Monday, February 08, 2010

Blue, blue, the ice is blue

On ice

I was photographing the Anderson Barn in Door County, Wisconsin this past weekend, when a couple pulled up, got out of their car, and pulled out a camera of their own. On their way to the barn, the wife turned to me and asked, "Have you seen the ice, yet?"

Seeing that Green Bay was frozen as far as the eye could see, I started to figure whether or not I had been asked a trick question and stood there for a moment with a blank look on my face. The woman's husband came to the rescue. "There are chunks of ice along the shore near Fish Creek and in Peninsula State Park. They're huge and they're blue."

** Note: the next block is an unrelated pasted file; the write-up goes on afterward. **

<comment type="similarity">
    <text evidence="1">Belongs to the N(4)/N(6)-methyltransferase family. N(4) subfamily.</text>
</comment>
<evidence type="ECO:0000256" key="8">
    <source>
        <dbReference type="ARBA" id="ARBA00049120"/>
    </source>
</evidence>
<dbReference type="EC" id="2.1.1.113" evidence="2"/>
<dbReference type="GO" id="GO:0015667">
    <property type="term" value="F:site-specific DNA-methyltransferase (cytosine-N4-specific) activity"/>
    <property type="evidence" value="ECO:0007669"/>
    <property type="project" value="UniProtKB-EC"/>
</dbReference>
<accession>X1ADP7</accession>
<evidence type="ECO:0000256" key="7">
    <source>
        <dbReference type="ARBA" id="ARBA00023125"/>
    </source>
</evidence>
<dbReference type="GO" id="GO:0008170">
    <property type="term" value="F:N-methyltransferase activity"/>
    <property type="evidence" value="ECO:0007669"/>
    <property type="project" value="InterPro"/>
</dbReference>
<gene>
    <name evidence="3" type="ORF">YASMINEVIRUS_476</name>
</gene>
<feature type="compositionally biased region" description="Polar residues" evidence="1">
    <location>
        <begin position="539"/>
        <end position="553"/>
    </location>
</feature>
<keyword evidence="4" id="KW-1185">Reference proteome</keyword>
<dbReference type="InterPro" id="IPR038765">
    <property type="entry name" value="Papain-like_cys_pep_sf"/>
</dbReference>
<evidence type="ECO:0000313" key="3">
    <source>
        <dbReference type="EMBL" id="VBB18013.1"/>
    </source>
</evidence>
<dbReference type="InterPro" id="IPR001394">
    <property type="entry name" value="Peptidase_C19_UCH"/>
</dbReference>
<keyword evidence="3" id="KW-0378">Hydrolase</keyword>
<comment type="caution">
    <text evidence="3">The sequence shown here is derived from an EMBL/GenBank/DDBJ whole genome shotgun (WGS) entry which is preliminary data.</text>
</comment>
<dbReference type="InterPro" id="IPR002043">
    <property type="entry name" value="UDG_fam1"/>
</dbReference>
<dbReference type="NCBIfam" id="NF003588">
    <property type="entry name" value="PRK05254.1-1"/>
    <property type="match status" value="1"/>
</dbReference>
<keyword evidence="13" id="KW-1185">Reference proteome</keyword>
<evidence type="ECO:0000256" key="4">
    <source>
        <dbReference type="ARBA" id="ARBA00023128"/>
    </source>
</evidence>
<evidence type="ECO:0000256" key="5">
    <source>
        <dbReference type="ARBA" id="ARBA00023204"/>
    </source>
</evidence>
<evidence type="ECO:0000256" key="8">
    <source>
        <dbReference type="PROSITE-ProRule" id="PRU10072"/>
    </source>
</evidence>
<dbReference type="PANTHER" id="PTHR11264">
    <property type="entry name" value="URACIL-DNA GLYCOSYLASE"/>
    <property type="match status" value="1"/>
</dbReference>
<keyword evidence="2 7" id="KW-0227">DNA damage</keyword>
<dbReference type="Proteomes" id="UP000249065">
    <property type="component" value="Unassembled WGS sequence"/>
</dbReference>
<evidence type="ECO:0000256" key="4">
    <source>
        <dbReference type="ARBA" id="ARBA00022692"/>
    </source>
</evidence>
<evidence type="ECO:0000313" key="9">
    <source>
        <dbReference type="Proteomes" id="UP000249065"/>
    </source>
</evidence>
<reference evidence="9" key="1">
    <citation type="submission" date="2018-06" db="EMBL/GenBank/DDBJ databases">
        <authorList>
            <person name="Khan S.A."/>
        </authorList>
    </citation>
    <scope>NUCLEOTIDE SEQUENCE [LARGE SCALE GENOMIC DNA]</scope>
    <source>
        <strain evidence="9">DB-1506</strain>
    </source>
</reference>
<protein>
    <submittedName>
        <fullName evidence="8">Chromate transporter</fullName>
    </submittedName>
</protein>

I told them that I would be sure to check it out. Then I went to check it out. Just off shore from one of my favorite parks in Fish Creek were chucks of ice. They were huge and they were blue, all right. Apparently, the wind and waves of a winter storm had broken up six- to twelve-inch thick sheets of ice along the Green Bay shoreline and stacked dining room table-sized slabs one atop the other, in some places more than six feet high.

And in a phenomenon usually reserved for glaciers, the clarity of the ice, combined with its thickness created a blue-green hue. I had found my photographic muse for the weekend.

More icy blue eye candy to come, along with some of the goings on at the Fish Creek Winter Festival and some wintry landscapes in general.

All in all, it was a good weekend to be out and about in the icy north with a camera.

Photograph © 2010 James Jordan.

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